The Catcher in the Rye: A Novel by J.D. Salinger (New York: Little, Brown and Company, 1951. 214 pp)
Born in New York City in 1919, J.D. Salinger is famously known for his novel The Catcher in the Rye written in 1951. Although Salinger published a few works before and after this novel, the success of it led him to a reclusive lifestyle. His last public interview was granted in 1980. Salinger is also noteworthy for the legal battles he encountered around unauthorized biographies written about him. Salinger died of natural causes in January 2010.
Sometimes I Feel Like Holden Caulfield
The Catcher in the Rye marks the beginning of my pursuit to read books of the 20th century canon which I missed in high school. While reading this book, I could not help but imagine how the main character, Holden Caulfield, would look and act in the 21st century. He was born into privilege yet he flunks out of numerous private schools. Additionally, his lack of respect for authority and use of slang reminds me somewhat of Jamie Kennedy’s rich, hip-hop-white-boy character in Malibu’s Most Wanted.
Salinger’s novel begins with Holden learning of his expulsion from yet another school for wretched grades. Even though he pretends not to care about this bad news, the subsequent manner in which he treats his schoolmates betrays his regret and despair for ruining another opportunity. Holden’s venomous nature is on display as he packs his belongings and leaves the school dormitories for the last time:
“When I was all set to go, when I had my bags and all, I stood for a while next to the stairs and took a last look down the goddam corridor. I was sort of crying. I don’t know why. I put my red hunting hat on, and turned the peak around to the back, the way I liked it, and then I yelled at the top of my goddam voice, “Sleep tight, ya morons!” I’ll bet I woke up every bastard on the whole floor. Then I got the hell out. Some stupid guy had thrown peanut shells all over the stairs, and I damn near broke my crazy neck” (52).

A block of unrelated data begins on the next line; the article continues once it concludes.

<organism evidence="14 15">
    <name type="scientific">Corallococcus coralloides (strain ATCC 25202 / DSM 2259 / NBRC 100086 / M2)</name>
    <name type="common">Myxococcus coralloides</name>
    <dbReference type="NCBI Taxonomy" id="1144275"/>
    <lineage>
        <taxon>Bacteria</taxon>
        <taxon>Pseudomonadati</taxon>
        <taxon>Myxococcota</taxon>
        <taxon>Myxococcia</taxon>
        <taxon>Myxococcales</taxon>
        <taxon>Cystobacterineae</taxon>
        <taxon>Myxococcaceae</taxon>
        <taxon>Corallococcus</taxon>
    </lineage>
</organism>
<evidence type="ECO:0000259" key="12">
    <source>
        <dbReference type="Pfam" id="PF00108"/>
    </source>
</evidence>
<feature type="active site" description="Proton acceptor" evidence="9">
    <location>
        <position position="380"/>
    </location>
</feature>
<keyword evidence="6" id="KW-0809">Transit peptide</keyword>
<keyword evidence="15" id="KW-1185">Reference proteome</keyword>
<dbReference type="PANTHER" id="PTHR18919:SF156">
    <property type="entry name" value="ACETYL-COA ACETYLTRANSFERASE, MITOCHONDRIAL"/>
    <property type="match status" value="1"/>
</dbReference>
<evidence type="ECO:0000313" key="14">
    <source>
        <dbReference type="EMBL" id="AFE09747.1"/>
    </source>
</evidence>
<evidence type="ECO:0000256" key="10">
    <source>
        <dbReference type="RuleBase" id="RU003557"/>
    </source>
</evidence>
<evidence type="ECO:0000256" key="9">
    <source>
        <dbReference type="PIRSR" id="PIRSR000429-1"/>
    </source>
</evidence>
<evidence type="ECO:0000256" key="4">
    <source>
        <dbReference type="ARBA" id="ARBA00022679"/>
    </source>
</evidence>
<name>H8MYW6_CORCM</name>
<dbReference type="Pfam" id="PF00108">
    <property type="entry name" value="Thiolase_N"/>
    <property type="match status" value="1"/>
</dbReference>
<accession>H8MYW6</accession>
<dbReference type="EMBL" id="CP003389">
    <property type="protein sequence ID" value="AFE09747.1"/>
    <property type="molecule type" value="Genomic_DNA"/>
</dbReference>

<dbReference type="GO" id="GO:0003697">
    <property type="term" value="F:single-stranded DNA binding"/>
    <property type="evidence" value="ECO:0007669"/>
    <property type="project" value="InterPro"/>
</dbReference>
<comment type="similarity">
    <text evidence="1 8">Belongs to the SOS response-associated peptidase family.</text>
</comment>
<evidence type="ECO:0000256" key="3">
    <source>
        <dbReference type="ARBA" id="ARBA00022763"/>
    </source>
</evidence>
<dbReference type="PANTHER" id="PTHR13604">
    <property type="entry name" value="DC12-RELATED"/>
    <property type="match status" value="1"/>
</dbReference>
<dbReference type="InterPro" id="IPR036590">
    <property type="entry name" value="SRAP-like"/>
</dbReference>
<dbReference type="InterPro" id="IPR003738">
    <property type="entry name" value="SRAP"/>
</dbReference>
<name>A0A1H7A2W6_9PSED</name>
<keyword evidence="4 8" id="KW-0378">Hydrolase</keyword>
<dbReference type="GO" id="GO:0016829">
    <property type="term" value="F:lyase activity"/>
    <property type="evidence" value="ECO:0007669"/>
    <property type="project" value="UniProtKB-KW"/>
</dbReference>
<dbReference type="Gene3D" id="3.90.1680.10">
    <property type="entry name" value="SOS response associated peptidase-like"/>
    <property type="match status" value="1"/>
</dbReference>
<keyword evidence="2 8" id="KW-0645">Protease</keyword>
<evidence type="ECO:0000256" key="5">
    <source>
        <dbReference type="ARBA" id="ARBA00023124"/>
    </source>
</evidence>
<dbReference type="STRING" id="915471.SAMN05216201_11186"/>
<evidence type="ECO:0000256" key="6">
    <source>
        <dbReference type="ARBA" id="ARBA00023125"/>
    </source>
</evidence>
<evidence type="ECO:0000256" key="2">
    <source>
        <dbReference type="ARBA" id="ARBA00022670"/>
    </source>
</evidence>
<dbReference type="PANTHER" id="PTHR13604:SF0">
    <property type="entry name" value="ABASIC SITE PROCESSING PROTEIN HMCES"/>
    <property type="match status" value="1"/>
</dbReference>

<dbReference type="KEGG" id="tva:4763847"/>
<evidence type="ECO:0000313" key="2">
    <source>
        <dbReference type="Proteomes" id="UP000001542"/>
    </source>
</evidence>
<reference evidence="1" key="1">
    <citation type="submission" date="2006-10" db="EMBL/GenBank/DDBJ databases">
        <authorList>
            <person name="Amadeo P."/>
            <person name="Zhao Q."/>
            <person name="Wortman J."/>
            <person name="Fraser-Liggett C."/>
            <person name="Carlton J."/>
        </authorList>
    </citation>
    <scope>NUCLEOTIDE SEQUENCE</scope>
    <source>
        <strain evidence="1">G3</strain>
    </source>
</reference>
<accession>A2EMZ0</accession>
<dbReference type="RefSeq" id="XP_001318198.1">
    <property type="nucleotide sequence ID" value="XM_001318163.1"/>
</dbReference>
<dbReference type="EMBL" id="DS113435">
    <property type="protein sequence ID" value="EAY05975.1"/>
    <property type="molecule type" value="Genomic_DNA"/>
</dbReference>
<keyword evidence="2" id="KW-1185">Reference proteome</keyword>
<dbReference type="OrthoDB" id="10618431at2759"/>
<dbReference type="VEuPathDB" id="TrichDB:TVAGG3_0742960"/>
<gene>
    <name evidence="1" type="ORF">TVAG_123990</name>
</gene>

In turn, this expulsion provides Holden with the opportunity to explore New York for a few days before he is due home for Christmas break.
What It Means to Grow Up
With a modest sum of money, Holden explores Manhattan. From seedy hotels and bars to jazz clubs and the American Museum of Natural History, Caulfield meets shady, amusing, and original characters. Despite these adventures, Holden feels the stinging pain of loneliness and the daunting question of what he will do with the rest of his life. On one hand, his machismo leads him to proclaim,
“I’m sort of glad they’ve got the atomic bomb invented. If there’s another war, I’m going to sit right the hell on top of it. I’ll volunteer for it, I swear to God I will” (141).
Holden clearly desires to take life by the horns and defeat it. Yet he also realizes that he wants to help others even if they are all “phony,” the most popular phrase he attributes to the rest of the world. This position is vividly made clear when Holden confides to his sister,
“Anyway, I keep picturing all these little kids playing some game in this big field of rye and all. Thousands of little kids, and nobody’s around – nobody big, I mean – except me. And I’m standing on the edge of some crazy cliff. What I have to do, I have to catch everybody if they start to go over the cliff – I mean if they’re running and they don’t look where they’re going I have to come out from somewhere and catch them. That’s all I’d do all day. I’d just be the catcher in the rye and all. I know it’s crazy, but that’s the only thing I’d really like to be. I know it’s crazy” (173).
In revealing his anxieties in this section, Holden’s true intentions become known. Yes, he is an immature punk most of the time; he flunks out of school, and speaks vulgarly. But his concern ultimately lies with the safety and success of others. The Catcher in the Rye is a classic coming-of-age tale that contains layers of intrigue and I wholeheartedly understand its inclusion in the 20th century literary canon. I recommend reading this book if you have yet to experience the character of Mr. Caulfield.